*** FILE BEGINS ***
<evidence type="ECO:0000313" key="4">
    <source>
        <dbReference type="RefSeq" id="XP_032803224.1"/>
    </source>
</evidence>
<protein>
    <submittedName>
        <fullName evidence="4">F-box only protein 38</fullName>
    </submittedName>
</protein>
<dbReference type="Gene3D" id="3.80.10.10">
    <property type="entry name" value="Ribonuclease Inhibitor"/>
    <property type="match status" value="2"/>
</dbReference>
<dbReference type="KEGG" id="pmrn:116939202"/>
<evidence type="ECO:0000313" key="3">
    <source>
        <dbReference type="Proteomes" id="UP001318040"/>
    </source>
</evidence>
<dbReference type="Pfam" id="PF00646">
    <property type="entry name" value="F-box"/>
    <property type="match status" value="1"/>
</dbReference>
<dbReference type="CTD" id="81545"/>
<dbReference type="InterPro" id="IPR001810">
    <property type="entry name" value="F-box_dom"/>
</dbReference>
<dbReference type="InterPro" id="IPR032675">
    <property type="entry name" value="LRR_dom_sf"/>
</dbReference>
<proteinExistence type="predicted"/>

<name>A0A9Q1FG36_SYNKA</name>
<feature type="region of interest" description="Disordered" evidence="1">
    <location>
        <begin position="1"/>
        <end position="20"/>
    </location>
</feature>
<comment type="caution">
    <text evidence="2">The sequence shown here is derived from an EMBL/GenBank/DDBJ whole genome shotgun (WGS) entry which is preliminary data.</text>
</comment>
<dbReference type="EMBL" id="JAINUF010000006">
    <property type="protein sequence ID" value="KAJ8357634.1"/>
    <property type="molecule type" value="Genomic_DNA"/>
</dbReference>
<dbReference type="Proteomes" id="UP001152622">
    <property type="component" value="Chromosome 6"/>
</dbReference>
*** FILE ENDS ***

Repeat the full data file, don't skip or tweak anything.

<evidence type="ECO:0000313" key="4">
    <source>
        <dbReference type="RefSeq" id="XP_032803224.1"/>
    </source>
</evidence>
<protein>
    <submittedName>
        <fullName evidence="4">F-box only protein 38</fullName>
    </submittedName>
</protein>
<dbReference type="Gene3D" id="3.80.10.10">
    <property type="entry name" value="Ribonuclease Inhibitor"/>
    <property type="match status" value="2"/>
</dbReference>
<dbReference type="KEGG" id="pmrn:116939202"/>
<evidence type="ECO:0000313" key="3">
    <source>
        <dbReference type="Proteomes" id="UP001318040"/>
    </source>
</evidence>
<dbReference type="Pfam" id="PF00646">
    <property type="entry name" value="F-box"/>
    <property type="match status" value="1"/>
</dbReference>
<dbReference type="CTD" id="81545"/>
<dbReference type="InterPro" id="IPR001810">
    <property type="entry name" value="F-box_dom"/>
</dbReference>
<dbReference type="InterPro" id="IPR032675">
    <property type="entry name" value="LRR_dom_sf"/>
</dbReference>
<proteinExistence type="predicted"/>

<name>A0A9Q1FG36_SYNKA</name>
<feature type="region of interest" description="Disordered" evidence="1">
    <location>
        <begin position="1"/>
        <end position="20"/>
    </location>
</feature>
<comment type="caution">
    <text evidence="2">The sequence shown here is derived from an EMBL/GenBank/DDBJ whole genome shotgun (WGS) entry which is preliminary data.</text>
</comment>
<dbReference type="EMBL" id="JAINUF010000006">
    <property type="protein sequence ID" value="KAJ8357634.1"/>
    <property type="molecule type" value="Genomic_DNA"/>
</dbReference>
<dbReference type="Proteomes" id="UP001152622">
    <property type="component" value="Chromosome 6"/>
</dbReference>